Simple. That’s the best way to describe this pattern. I’ll warn you, it is slip stitch. But don’t run away screaming just yet! I agree, I am not a slip stitch fan either. But the main dress is actually a modified version that goes much quicker and has more stretch to it. Traditional slip stitch is used for the accents like the ribbing and the cowl neck. Like I mentioned earlier, the main panels are so mindless once you get going. You need to make a few choices at the start like length, and make sure a few rows in that you still like that decision, but once you get going? You just have to stitch away for hours. The front has a little bit of neck shaping but again, it’s so simple.
Read the directions carefully on when to do what kind of slip stitch! You can easily get carried away after doing the main panels and misread on the ribbing or the neck. The designer chose the different stitches for each section to help the shaping and the fit, and there’s a reason they did! Of course there’s no rules here and you can do whatever you want, but if you want the same fit that they created…read carefully.
Same with the ribbing sections, actually. I misunderstood at first because it’s not how a normal ribbing would be added. The rows are actually kind of doubled up, so you end up with two normal slip stitch rows for every body panel row. This still gathers in but allows for you to walk around in the dress without being super tight! I was doing this incorrectly my first time and my ribbing was going to be super tight. I got like twenty rows in, too. That might have added to my time spent!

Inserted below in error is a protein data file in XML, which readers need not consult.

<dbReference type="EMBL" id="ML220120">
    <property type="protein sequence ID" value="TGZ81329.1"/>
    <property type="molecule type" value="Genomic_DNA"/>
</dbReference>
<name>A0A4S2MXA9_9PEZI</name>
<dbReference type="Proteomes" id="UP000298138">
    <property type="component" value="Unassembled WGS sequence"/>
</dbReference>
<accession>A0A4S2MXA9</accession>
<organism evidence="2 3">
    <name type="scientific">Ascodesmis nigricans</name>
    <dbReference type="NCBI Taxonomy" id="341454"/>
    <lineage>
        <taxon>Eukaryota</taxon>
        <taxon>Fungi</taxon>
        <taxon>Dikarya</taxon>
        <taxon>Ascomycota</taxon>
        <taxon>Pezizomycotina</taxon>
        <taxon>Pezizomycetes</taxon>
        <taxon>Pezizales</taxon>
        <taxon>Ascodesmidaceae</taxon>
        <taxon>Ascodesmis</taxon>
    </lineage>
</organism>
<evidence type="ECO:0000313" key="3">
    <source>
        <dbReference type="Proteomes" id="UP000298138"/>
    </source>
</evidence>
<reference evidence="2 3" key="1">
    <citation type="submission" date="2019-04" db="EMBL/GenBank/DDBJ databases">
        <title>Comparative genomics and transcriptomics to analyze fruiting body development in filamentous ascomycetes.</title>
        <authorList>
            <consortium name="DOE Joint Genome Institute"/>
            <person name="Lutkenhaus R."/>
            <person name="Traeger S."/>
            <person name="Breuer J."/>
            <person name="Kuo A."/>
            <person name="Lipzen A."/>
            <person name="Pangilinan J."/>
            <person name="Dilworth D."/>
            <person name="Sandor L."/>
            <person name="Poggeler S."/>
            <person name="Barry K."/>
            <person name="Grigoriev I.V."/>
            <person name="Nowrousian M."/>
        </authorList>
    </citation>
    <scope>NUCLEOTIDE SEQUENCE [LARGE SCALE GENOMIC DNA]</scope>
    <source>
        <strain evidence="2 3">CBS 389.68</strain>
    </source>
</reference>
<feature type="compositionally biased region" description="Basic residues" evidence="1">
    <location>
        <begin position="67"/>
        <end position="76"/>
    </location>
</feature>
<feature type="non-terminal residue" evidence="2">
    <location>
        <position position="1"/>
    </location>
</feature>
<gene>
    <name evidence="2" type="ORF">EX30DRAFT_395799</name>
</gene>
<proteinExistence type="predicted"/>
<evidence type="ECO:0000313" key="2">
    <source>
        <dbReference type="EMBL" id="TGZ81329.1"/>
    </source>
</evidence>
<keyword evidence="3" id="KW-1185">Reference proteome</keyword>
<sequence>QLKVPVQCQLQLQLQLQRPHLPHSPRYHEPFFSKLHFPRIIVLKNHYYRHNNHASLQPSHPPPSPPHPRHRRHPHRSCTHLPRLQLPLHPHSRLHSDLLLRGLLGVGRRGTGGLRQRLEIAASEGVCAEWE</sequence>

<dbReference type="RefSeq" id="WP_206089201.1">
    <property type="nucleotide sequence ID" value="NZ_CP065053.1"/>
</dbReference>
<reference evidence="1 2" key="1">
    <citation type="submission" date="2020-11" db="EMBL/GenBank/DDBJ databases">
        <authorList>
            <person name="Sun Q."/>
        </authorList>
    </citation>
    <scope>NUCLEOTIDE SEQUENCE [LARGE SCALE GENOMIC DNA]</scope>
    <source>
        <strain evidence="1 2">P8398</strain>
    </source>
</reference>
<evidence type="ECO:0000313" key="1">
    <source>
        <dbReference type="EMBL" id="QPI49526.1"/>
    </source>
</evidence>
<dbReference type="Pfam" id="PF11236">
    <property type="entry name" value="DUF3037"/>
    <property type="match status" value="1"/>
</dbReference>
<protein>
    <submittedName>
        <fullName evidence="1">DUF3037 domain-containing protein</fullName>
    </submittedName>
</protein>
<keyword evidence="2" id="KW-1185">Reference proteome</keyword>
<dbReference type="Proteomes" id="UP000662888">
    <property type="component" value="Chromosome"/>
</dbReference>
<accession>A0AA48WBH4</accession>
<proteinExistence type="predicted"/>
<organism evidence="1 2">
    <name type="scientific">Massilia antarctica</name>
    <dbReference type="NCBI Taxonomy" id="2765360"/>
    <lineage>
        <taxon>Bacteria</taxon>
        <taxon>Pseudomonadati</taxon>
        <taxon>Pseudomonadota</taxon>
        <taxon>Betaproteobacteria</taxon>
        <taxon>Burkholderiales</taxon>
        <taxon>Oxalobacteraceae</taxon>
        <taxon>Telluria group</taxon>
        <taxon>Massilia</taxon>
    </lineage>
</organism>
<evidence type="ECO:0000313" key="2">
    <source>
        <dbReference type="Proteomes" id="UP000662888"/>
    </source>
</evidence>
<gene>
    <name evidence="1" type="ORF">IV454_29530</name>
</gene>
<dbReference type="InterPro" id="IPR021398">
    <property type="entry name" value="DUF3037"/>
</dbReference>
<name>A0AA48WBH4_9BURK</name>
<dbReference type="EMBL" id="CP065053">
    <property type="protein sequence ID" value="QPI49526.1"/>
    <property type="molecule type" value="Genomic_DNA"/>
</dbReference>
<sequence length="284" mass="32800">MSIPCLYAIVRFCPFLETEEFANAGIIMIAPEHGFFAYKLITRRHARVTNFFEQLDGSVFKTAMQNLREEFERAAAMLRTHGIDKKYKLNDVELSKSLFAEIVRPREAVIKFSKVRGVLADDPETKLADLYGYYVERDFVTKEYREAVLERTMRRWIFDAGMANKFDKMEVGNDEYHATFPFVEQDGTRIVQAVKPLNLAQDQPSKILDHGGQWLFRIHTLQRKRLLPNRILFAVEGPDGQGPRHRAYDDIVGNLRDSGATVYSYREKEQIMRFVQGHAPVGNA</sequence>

I hate to say it because it’s slip stitches, but this texture really is gorgeous for how simple it is. It gives a ribbed look that lets the dress stretch beautifully, but without the time of actually working up a ribbing for an entire panel. It takes some time to get used to the stitch (I had never seen it before), but once I did it was a breeze!
This dress is the perfect piece for the colder seasons. Yes, this would be a little much for summer, but it’s a sweater dress so you could probably guess that. Some people who made this and live in warmer climates said they would leave off the cowl neck to still have a lightweight gorgeous dress that they could wear, and I can see that working out! I can’t say though, because I live in Michigan and made this in December and January. So I can’t try this out in warmer weather for a few months! In fact, for these pictures, I was wearing fleece leggings and a long-sleeved shirt underneath the dress! I thought that was pretty smart. I still lost feeling in my hands towards the end, though, and I figured that was time to go inside.
As I raved about earlier, this dress is mega flattering on everyone! I’ve seen it on all different body types through Ravelry and Instagram browsing of everyone’s projects. And it looks stunningly gorgeous on all of them! Everyone’s body is different but if you work with this pattern and find the right fit for you, it can make you feel like a million bucks. You can choose it to be looser or more snug and form-fitting. You can make it a short dress or long and modest. It’s all up to you!
In case you couldn’t tell before, I’m in love with this pattern. It reminds me of the Body Language Crop Sweater I reviewed a year or two ago–the way that it’s so comfy and simple and yet so flattering and makes you feel so good! I will be following this designer wholeheartedly from now on, and want to make all of their other patterns right now.